Edwards argues that blind allegiance to party affiliation has turned lawmakers into followers rather than leaders, with many voting their party line more than 90 percent of the time.

In honor of Veteran's Day, we're broadcasting this interview with Adam Makos.  The program was originally broadcast in March, 2014.

On December 20th, 1943, a crippled B-17 bomber desperately headed for the safety of the German coast and the North Sea. Piloted by a 21-year-old American airman on his first combat mission, it had been strafed by enemy fire after dropping a bomb load on the German town of Bremen. With half its crew dead or injured, its tail nearly blown away and gaping holes in its fuselage, the besieged bomber struggled to stay aloft.

“Three shots. That's all it takes to change the course of American history.”

Those lines are from Rod Gramer’s new thriller, “The Good Assassin.” The novel is both a page-turner in the best sense of the word, and a thoughtful exploration of the national security issues that make headlines daily.

This Reader's Corner interview was originally broadcast in April, 2014.

Without question, dogs play a major role in the daily lives of many of us. In the United States alone, there are 83.3 million pet dogs, and 47 percent of all American households include at least one dog.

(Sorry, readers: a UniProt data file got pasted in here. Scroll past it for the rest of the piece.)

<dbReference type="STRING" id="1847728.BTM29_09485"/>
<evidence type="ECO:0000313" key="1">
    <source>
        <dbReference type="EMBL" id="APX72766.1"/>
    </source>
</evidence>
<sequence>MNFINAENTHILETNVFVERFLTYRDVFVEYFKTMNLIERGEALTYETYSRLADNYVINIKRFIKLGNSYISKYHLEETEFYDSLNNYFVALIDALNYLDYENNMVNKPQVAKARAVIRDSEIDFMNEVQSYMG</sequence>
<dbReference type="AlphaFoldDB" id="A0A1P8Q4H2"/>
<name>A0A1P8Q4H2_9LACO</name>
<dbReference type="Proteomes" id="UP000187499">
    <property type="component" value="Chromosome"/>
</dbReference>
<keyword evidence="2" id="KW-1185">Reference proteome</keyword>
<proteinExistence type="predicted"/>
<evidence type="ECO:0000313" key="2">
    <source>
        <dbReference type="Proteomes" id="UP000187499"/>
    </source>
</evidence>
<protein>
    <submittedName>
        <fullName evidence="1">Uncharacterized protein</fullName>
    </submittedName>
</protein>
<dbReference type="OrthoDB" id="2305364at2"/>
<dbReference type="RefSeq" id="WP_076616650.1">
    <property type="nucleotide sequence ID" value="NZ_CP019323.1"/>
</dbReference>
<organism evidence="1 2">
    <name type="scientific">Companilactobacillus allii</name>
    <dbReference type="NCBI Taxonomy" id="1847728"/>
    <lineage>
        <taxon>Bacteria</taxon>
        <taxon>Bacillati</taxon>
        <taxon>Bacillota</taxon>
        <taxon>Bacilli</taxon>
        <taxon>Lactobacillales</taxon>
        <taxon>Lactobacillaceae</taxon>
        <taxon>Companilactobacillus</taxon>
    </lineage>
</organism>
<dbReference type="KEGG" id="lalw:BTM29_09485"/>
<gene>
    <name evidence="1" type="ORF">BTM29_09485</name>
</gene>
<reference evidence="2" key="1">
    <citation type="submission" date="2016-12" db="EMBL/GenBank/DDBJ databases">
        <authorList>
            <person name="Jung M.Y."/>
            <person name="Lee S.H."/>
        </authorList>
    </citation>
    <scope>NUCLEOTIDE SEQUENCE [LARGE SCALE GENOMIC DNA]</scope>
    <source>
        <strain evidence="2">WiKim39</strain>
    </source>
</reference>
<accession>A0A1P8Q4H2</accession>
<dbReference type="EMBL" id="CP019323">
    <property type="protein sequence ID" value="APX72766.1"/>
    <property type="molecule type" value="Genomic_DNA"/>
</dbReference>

Brian Hare finds the popularity of dogs far from surprising. In his book, “The Genius of Dogs: How Dogs Are Smarter Than You Think,” Dr. Hare and his co-author and wife Vanessa Woods describe how dogs evolved from wolves to become “man’s best friend.”

This Reader's Corner interview initially was broadcast in January, 2014.

During the summer of 2007, a city kid from Seattle lived out an adventure most wannabe cowboys only dream of.

Bryce Andrews spent a year working on the Sun Ranch — an expansive area of rangeland in the breathtaking wilderness of southwest Montana — mending fences, riding horses, roping cattle and transforming himself into a true ranch hand. It fulfilled his heart’s desire to live among the wild. And, as Andrews writes, it “might have been a simple, pretty story, if not for the wolves.”

This Reader's Corner interview originally was broadcast in July of 2013

When President Franklin Roosevelt selected mild-mannered University of Chicago history professor William Dodd to serve as America’s ambassador to Nazi Germany in 1933, neither man had an inkling of the coming terror. In fact, Dodd accepted the post in part because he believed his light duties would allow him time to complete his exhaustive history of the American South.